On the 4th Anniversary of the Oak Creek Massacre

On August 5, 2016, we marked the fourth anniversary of the massacre in Oak Creek that killed six people and wounded many. The attack, committed by a man with ties to white supremacist organizations, occurred at the Sikh Temple of Wisconsin on a Sunday morning.  Local community members marked the 4th anniversary in Oak Creek with a 6K race/walk and services at the Sikh Temple of Wisconsin.  The youth group, which organized the anniversary event. asked me to provide remarks, which are below.

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Credit: Lee Matz

 

Remarks On 4th Anniversary of Oak Creek Hate Violence (August 2016)

Let me start by sending my deepest gratitude to the group of young people who organized this community commemoration in Oak Creek along with Serve2Unite.

I am deeply humbled to be here this Saturday on the fourth anniversary of the hate violence at the Sikh Temple of Wisconsin. The youth group asked me to provide keynote remarks, but this will be  more of a love letter to the community in Oak Creek.

I know that we are also still absorbing Kamal Saini’s moving, powerful words who spoke before me. Even though I’m not related by blood to you, Kamal, and Harpreet, or to Amardeep, Pardeep, Palmeet, Prabhjot, Gurvinder, Kamal, Sarbjit, Harmeet, and Jasbir   – all who lost a parent four years ago – you are my brothers and sisters.

And even though I do not live here, Oak Creek has become a home to me.

And even though I am not a Sikh, the Sikh Temple of Wisconsin has become a place where I can find a sense of comfort, spiritual connection, and belonging.

I do not say any of this lightly. I say it, fully aware that those of us outside of Oak Creek on August 5, 2012, and who did not lose loved ones in the massacre at the gurdwara, can never fully grasp what this community has endured.

That is why we have a responsibility, a duty and obligation, to make sure that Americans do not forget what happened here four years ago.

That is why it is so important that we come together each August.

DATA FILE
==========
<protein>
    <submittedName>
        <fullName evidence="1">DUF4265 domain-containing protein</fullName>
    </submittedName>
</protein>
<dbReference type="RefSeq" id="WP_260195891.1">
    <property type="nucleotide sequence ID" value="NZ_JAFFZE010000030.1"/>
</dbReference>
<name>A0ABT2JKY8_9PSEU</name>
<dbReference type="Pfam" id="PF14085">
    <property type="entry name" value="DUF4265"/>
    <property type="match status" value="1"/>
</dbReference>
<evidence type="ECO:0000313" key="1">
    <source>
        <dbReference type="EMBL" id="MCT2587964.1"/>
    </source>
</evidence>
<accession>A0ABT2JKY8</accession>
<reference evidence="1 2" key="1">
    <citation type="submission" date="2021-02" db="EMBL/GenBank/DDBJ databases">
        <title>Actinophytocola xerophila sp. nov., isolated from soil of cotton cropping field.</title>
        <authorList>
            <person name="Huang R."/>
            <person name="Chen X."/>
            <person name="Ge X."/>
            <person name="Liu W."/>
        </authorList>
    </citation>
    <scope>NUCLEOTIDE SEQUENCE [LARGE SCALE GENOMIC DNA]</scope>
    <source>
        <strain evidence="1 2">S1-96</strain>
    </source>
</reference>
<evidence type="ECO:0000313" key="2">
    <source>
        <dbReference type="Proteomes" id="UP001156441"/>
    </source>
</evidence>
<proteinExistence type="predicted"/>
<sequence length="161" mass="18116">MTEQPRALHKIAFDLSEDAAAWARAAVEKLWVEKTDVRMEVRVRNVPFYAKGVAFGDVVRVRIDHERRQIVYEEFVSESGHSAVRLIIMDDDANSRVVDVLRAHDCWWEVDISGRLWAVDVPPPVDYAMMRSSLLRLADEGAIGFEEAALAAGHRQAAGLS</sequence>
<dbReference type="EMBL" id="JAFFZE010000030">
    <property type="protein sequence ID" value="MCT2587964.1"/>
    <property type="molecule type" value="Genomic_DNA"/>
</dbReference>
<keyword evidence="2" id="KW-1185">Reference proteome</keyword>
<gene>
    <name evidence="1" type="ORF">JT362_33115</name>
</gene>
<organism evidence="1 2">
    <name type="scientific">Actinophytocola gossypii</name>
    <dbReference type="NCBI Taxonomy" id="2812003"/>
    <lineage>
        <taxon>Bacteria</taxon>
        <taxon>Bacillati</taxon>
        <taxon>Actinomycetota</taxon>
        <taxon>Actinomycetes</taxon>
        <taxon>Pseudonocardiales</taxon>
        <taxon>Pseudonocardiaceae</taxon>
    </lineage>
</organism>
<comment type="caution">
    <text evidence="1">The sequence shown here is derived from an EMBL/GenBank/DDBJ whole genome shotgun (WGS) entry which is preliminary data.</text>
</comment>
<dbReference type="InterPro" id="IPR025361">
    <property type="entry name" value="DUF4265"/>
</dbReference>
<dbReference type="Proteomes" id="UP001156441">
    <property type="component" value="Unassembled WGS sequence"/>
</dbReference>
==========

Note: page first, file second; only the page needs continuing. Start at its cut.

That is why it is critical for us to say their names again and again – the names of Sita Singh, Ranjit Singh, Suveg Singh, Paramjit Kaur, Prakash Singh, and Satwant Singh Kaleka.

That is why we must not forget to support Baba Punjab Singh, wounded four years ago and still in a coma a few miles from here.

Because in remembering, in uniting every August, in saying the names of those taken away, and in supporting the families who endured unbearable loss, we are standing firm in our commitment to prevent another calamity of gun and hate violence from tearing the fabric of our communities. We are standing firm in our own commitment to creating more humane, more inclusive, more safe, more loving communities all across our nation.

You – the Oak Creek community – have been living and embodying this message from the days right after the tragedy on August 5, 2012.

It was at the memorial service in the gymnasium of this very high school when the nation first realized the resilience and strength of this community – in the emotional words of the family members who lost loved ones, in the sincere promises of first responders including Mayor Scaffidi, Lieutenant Brian Murphy, Chief John Edwards, Lieutenant Sam Lenda, US Attorney James Santelle, and in the actions of Oak Creek residents like Mandeep Kaur, Rahul Dubey, Navi Gill, Simran Toor and so many others who supported from the sidelines without need for attention or credit, who cleaned the gurdwara in the days after the tragedy, who organized youth groups for the young people who were exposed to deep trauma in their own place of worship, who helped with immigration applications, who provide ongoing psychological support, who speak at schools about the Sikh faith, who build bridges with Jewish, Christian, and Muslim communities locally, and who help to put together these anniversary commemorations year after year.